White House Solar Panels: What Ever Happened To Carter's Solar Thermal Water Heater? (VIDEO)
President Obama's first days in office have been chock full of reversing the actions of the previous president, from halting midnight environmental regulations to taking steps toward closing the Guantanamo Bay prison site.
It reminds me of another famous undoing, and raises a question: What happened to the solar panels that President Jimmy Carter had put on the White House and President Ronald Reagan had removed? Well, it turns out someone's making a documentary for me all about that. See the description and trailer below.
In 1979, Jimmy Carter, in a forward-looking move, installed solar panels in the roof of the White House. This symbolic installation was taken down in 1986 during the Reagan presidency. In 1991, Unity College, an environmentally centered college in Maine acquired the panels and later installed them on their cafeteria.
In "A Road not Taken", swiss artists Christina Hemauer and Roman Keller travel back in time and, following the route the panels took, interview those involved in the solar panel decisions, in the oil crisis of the time, and in the way that that moment presaged our own era. The documentary essay is still in work and will be about 70 minutes long.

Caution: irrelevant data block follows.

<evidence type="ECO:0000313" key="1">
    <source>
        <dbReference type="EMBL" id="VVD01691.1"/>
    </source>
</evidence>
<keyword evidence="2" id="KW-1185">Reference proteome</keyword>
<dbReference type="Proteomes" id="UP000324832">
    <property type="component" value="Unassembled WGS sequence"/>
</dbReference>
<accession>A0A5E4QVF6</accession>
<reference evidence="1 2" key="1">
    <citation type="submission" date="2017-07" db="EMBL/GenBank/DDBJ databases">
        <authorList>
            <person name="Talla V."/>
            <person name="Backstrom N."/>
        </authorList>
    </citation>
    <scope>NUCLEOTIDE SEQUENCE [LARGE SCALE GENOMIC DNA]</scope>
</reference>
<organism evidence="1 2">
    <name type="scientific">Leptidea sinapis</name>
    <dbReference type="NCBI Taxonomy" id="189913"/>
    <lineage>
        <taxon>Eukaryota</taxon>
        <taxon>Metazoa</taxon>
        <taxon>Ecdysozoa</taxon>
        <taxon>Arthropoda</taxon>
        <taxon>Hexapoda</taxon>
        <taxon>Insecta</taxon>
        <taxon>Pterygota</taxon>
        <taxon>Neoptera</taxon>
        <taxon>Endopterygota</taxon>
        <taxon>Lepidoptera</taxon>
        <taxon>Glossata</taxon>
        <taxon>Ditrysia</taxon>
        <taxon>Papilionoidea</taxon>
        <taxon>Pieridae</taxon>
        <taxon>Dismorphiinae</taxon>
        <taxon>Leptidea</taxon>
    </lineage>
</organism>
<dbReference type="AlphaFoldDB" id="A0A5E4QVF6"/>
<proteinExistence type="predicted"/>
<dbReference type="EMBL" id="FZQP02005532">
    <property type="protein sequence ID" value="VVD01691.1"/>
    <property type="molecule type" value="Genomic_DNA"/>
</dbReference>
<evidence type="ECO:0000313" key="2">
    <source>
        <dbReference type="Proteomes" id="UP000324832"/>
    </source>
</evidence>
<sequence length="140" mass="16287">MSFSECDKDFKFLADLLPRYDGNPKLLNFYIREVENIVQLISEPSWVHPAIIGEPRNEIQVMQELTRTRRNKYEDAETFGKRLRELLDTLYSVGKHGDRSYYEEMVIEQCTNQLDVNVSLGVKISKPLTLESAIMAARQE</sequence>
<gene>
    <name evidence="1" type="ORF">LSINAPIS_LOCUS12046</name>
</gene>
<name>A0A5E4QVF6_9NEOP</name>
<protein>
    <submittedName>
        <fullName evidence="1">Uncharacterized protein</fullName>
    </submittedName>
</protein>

BUT WAIT... THEY'RE ON A CAFETERIA?
We had mistakenly reported that the panels were sold, but a Unity College representative helpfully wrote in to say the panels were still there, just not in service anymore. And they attached this photo:
Some new White House solar panels were actually installed in 2003:
In 2003, solar photovoltaic panels were installed at the White House. Two smaller solar thermal systems were also installed to heat water: one for landscape maintenance personnel, the other for the presidential pool and spa.
The Bush Administration itself never really announced the project. Instead the installation was completed "under the radar;" industry trade journals were the media that picked up the story.
The current White House solar panels are not thought to produce much power.
With Washington's climate and the pitch of the building roofs considered less than ideal, the output of any system would be limited, said one of the project's managers.
"I think the symbolic nature of this exceeds the actual kilowatts produced," said SEIA spokesman Michael Paranzino.
That was probably the case during the energy crisis of the 1970s, when President Jimmy Carter donned a sweater, turned down his thermostat --and had a solar-powered water system installed. It was later removed by President Ronald Reagan, who shipped the panels off to Unity College in Maine, where they still heat the water for the school's cafeteria.